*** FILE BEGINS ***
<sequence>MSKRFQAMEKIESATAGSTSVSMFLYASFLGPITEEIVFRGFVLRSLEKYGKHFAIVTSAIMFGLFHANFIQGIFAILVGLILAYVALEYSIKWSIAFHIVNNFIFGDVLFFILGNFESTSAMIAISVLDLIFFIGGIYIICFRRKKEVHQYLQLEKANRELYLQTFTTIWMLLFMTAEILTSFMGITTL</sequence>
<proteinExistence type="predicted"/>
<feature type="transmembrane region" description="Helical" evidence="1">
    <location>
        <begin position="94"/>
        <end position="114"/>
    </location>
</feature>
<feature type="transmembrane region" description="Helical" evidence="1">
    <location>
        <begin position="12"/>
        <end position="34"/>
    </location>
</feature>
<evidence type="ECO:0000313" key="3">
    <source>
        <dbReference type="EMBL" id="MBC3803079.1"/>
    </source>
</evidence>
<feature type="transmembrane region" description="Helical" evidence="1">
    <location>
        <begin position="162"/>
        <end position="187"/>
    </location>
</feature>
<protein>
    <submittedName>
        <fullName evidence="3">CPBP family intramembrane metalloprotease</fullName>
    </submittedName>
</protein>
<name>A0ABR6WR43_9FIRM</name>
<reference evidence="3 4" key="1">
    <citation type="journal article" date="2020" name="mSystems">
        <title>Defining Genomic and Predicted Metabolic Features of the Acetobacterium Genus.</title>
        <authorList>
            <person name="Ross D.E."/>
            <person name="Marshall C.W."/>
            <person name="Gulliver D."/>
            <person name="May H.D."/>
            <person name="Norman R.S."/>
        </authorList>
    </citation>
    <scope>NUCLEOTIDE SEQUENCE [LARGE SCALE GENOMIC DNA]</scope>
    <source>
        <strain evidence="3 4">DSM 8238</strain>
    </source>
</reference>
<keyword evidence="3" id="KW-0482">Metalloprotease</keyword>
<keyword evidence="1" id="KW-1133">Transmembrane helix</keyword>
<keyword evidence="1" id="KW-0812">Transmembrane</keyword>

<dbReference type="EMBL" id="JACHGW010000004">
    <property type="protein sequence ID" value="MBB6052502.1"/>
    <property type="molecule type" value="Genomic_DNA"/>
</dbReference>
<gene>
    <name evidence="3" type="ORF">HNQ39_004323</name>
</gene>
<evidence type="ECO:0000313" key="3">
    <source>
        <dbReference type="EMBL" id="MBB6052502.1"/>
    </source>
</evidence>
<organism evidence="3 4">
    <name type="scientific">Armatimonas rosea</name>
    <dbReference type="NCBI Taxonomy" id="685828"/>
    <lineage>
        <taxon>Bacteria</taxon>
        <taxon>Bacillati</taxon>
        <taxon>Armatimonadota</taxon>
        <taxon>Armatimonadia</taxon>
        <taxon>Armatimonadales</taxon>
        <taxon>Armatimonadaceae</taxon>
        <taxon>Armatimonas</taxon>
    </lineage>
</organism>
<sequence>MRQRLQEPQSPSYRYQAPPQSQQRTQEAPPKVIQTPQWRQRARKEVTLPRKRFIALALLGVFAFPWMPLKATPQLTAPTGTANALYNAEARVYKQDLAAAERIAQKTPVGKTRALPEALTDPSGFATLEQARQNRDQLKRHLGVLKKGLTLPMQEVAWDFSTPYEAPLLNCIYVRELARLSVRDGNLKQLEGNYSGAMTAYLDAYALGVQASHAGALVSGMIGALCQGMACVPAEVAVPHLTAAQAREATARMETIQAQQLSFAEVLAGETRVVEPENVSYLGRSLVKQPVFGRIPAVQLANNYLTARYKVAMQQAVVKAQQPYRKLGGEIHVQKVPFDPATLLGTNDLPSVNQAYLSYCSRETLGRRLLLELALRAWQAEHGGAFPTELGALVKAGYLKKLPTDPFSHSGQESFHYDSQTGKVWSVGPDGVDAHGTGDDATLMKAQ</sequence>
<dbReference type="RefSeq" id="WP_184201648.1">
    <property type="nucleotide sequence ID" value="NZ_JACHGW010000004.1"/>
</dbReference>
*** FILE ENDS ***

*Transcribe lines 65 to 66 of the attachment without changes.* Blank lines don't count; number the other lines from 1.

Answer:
    <dbReference type="NCBI Taxonomy" id="685828"/>
    <lineage>